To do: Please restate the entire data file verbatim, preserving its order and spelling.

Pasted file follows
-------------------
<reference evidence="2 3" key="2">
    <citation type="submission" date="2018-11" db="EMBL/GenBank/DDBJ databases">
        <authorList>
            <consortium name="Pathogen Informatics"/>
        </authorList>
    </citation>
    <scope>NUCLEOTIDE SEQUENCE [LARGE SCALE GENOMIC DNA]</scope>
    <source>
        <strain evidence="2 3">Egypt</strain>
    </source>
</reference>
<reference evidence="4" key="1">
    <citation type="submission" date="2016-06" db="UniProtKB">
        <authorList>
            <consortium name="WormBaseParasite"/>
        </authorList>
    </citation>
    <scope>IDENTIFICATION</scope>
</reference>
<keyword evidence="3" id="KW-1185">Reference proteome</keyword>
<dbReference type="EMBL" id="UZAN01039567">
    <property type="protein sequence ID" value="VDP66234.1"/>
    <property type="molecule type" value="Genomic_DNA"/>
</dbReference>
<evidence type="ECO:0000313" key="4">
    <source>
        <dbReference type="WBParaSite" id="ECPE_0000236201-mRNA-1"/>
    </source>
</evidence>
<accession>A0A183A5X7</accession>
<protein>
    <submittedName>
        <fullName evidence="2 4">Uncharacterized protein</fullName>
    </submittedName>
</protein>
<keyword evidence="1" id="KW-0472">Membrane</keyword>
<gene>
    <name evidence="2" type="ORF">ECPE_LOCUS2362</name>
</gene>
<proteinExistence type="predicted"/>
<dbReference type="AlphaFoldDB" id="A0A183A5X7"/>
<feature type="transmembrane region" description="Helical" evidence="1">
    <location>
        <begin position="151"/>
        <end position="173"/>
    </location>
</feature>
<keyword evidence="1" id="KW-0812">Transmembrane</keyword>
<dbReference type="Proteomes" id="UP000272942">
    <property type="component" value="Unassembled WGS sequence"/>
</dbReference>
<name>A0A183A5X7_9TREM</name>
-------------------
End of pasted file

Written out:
<reference evidence="2 3" key="2">
    <citation type="submission" date="2018-11" db="EMBL/GenBank/DDBJ databases">
        <authorList>
            <consortium name="Pathogen Informatics"/>
        </authorList>
    </citation>
    <scope>NUCLEOTIDE SEQUENCE [LARGE SCALE GENOMIC DNA]</scope>
    <source>
        <strain evidence="2 3">Egypt</strain>
    </source>
</reference>
<reference evidence="4" key="1">
    <citation type="submission" date="2016-06" db="UniProtKB">
        <authorList>
            <consortium name="WormBaseParasite"/>
        </authorList>
    </citation>
    <scope>IDENTIFICATION</scope>
</reference>
<keyword evidence="3" id="KW-1185">Reference proteome</keyword>
<dbReference type="EMBL" id="UZAN01039567">
    <property type="protein sequence ID" value="VDP66234.1"/>
    <property type="molecule type" value="Genomic_DNA"/>
</dbReference>
<evidence type="ECO:0000313" key="4">
    <source>
        <dbReference type="WBParaSite" id="ECPE_0000236201-mRNA-1"/>
    </source>
</evidence>
<accession>A0A183A5X7</accession>
<protein>
    <submittedName>
        <fullName evidence="2 4">Uncharacterized protein</fullName>
    </submittedName>
</protein>
<keyword evidence="1" id="KW-0472">Membrane</keyword>
<gene>
    <name evidence="2" type="ORF">ECPE_LOCUS2362</name>
</gene>
<proteinExistence type="predicted"/>
<dbReference type="AlphaFoldDB" id="A0A183A5X7"/>
<feature type="transmembrane region" description="Helical" evidence="1">
    <location>
        <begin position="151"/>
        <end position="173"/>
    </location>
</feature>
<keyword evidence="1" id="KW-0812">Transmembrane</keyword>
<dbReference type="Proteomes" id="UP000272942">
    <property type="component" value="Unassembled WGS sequence"/>
</dbReference>
<name>A0A183A5X7_9TREM</name>